A number of OLTP systems store dimension data in SCD2-like tables in order to retain all the revisions whenever the dimension information changes. In certain situations, you may come across a need to join two or more SCD tables, while keeping all the versions information intact. Sound tricky? Not really.
This is the fourth installment in this series on SQL Server security. Today, we’re going to take a closer look at some key security concepts concerning object ownership and ownership chaining as well as execution context and impersonation in SQL Server. This could get technical.
This is the third installment in a series on assigning SQL Server permissions. In the previous posts, we’ve looked at security principals (the users and groups that carry the permissions) as well as the securables (the objects you want to control access to). Building on this understanding, we’re getting ready to look at the fabric that connects principals with securables: Permissions.
There are a number of layers in the SQL Server security model, giving you a nearly infinite number of ways to set up access control on your server and databases. Security is a huge topic, and there are literally entire books on it, so this series of articles is designed to give you just a quick overview of the SQL Server security model to get you started.
In this first installment, I’ll go through the different types of security principals that are available, as well as how they connect to each other.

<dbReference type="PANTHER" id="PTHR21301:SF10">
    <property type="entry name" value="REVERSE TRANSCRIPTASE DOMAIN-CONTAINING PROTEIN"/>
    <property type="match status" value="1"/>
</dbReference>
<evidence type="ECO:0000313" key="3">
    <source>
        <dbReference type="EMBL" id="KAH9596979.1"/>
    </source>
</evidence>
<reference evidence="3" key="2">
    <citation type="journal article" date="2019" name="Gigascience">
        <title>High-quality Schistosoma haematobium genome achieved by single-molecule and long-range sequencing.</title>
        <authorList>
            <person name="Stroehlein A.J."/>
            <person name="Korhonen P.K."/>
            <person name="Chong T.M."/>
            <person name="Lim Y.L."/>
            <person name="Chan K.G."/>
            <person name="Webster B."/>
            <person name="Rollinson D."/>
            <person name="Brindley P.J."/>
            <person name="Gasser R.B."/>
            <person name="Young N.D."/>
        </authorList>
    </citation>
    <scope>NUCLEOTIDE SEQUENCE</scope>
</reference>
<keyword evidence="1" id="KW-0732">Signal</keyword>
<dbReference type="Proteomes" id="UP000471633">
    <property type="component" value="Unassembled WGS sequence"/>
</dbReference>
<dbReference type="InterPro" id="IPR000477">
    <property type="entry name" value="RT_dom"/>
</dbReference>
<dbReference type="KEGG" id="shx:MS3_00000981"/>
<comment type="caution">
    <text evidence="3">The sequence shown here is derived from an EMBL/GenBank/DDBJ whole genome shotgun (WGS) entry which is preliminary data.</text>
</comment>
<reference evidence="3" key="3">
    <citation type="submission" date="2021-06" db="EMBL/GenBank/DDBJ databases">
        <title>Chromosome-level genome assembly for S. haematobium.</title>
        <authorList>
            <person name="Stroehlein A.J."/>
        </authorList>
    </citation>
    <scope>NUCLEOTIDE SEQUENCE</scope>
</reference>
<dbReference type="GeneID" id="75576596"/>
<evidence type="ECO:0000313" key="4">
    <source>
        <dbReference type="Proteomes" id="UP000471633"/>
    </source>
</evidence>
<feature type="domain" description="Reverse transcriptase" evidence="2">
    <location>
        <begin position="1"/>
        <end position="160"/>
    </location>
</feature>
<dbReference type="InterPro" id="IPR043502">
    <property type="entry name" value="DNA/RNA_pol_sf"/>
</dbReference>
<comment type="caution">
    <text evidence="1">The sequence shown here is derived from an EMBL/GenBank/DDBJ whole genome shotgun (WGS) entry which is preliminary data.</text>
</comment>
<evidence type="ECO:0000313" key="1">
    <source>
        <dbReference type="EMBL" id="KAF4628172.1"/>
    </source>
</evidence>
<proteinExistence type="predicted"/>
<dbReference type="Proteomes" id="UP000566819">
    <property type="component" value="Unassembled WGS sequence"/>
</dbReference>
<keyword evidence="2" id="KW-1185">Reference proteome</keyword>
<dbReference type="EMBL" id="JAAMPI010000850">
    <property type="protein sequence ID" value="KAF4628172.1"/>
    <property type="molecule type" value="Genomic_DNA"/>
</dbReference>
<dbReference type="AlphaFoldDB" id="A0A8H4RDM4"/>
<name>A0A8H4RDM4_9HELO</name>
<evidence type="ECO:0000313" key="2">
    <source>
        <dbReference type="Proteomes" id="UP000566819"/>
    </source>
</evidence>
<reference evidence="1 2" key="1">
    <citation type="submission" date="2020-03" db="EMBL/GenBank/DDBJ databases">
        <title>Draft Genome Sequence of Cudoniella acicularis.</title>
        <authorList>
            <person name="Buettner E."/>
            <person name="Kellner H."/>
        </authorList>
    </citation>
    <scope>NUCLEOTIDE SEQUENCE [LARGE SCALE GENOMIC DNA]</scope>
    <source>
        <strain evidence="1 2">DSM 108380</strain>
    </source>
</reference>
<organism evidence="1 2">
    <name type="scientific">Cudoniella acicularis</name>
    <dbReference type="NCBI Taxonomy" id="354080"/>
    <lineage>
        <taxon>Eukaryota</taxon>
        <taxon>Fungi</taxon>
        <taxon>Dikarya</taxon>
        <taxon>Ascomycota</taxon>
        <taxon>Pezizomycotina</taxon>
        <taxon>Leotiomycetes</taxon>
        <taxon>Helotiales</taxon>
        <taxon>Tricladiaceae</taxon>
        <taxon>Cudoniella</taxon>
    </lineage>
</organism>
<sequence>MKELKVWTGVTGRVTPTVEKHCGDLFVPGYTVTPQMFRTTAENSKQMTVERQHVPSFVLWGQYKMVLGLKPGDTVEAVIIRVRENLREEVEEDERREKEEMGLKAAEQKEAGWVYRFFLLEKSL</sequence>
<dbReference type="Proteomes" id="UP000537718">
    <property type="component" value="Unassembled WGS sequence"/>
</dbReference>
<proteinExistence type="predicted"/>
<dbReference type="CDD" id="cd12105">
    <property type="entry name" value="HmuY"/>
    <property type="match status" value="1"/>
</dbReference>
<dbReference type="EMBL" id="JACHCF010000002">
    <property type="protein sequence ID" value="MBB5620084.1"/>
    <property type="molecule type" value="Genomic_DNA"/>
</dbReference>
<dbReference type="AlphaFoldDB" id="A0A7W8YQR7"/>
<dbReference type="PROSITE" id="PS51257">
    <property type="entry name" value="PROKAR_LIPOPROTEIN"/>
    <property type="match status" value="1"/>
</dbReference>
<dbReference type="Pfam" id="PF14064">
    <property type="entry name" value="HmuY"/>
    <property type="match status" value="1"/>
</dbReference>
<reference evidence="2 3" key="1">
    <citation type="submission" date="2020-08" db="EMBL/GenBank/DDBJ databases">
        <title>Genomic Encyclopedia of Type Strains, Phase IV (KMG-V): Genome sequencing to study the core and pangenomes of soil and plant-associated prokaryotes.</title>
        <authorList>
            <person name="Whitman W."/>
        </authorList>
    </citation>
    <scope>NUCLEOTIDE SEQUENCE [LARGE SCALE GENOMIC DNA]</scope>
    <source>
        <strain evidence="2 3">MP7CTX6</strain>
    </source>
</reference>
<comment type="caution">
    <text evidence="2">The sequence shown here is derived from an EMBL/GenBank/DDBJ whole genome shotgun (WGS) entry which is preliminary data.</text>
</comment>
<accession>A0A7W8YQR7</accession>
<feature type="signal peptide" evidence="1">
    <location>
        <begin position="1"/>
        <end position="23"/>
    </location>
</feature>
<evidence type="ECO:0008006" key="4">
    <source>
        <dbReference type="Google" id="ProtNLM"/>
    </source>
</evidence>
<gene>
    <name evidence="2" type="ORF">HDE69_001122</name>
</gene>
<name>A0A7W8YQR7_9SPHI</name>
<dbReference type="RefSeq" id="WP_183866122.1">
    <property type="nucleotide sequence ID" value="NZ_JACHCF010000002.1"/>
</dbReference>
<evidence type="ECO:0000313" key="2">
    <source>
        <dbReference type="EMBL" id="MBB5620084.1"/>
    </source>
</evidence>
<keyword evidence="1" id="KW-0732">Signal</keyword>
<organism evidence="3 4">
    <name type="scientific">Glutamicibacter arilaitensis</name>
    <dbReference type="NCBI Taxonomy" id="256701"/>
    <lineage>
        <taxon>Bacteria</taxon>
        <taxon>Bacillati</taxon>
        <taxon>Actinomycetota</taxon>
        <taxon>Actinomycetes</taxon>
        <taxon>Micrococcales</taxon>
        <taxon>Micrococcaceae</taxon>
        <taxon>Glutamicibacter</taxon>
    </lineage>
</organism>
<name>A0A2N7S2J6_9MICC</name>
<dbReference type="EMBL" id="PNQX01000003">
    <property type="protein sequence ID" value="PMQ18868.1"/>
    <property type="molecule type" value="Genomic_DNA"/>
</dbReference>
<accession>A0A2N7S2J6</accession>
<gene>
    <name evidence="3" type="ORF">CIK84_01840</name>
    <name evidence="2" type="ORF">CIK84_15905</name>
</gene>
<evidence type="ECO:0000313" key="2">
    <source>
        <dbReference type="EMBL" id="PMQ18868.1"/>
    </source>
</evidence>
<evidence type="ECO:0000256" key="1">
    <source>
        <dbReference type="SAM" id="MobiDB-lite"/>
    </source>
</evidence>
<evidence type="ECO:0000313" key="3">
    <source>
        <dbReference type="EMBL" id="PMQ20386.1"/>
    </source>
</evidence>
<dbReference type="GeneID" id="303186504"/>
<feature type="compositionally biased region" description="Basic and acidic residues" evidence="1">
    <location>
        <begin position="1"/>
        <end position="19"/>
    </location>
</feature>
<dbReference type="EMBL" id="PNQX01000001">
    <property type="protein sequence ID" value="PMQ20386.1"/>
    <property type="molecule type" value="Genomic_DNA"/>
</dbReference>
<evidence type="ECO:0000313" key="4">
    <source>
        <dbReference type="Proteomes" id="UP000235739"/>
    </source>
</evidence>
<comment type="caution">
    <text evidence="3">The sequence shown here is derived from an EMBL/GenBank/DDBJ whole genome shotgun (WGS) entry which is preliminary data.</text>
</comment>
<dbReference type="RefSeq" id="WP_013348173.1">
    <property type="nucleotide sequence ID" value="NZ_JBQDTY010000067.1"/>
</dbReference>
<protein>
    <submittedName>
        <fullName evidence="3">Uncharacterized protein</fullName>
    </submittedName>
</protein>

In datawarehousing, a common scenario you may have encountered is the phenomenon of late-arriving dimension members. Imagine a situation where you get dimension members and fact data from two entirely different data sources, which may or may not provide data at the same time. Some fact data will probably be ready to load before its corresponding dimension member(s) arrive. How do you tag your fact data, and what consequence does that have for the integrity of your data warehouse?
This installment in the series on efficient data is on versioning changes in a table. The article is a re-post of a post I wrote in september on compressing slowly changing dimensions, although the concept does not only apply to dimensions – it can be used pretty much on any data that changes over time.
The idea is to “compress” a versioned table, so instead of just adding a date column for each version, you can compress multiple, sequential versions into a single row with a “from” date and a “to” date. This can significantly compress the size of the table.
This week’s installment in the series on efficient data is all about data types. Be smart about choosing them; The right type for the right job will not only store your data in less physical space and enforce data integrity better, but smaller indexes and tables will also improve overall query performance.
A quick way to improve I/O performance is to set a good fill factor. This installment of the series on efficient data discusses fill factors and page splits, and how they affect physical I/O performance.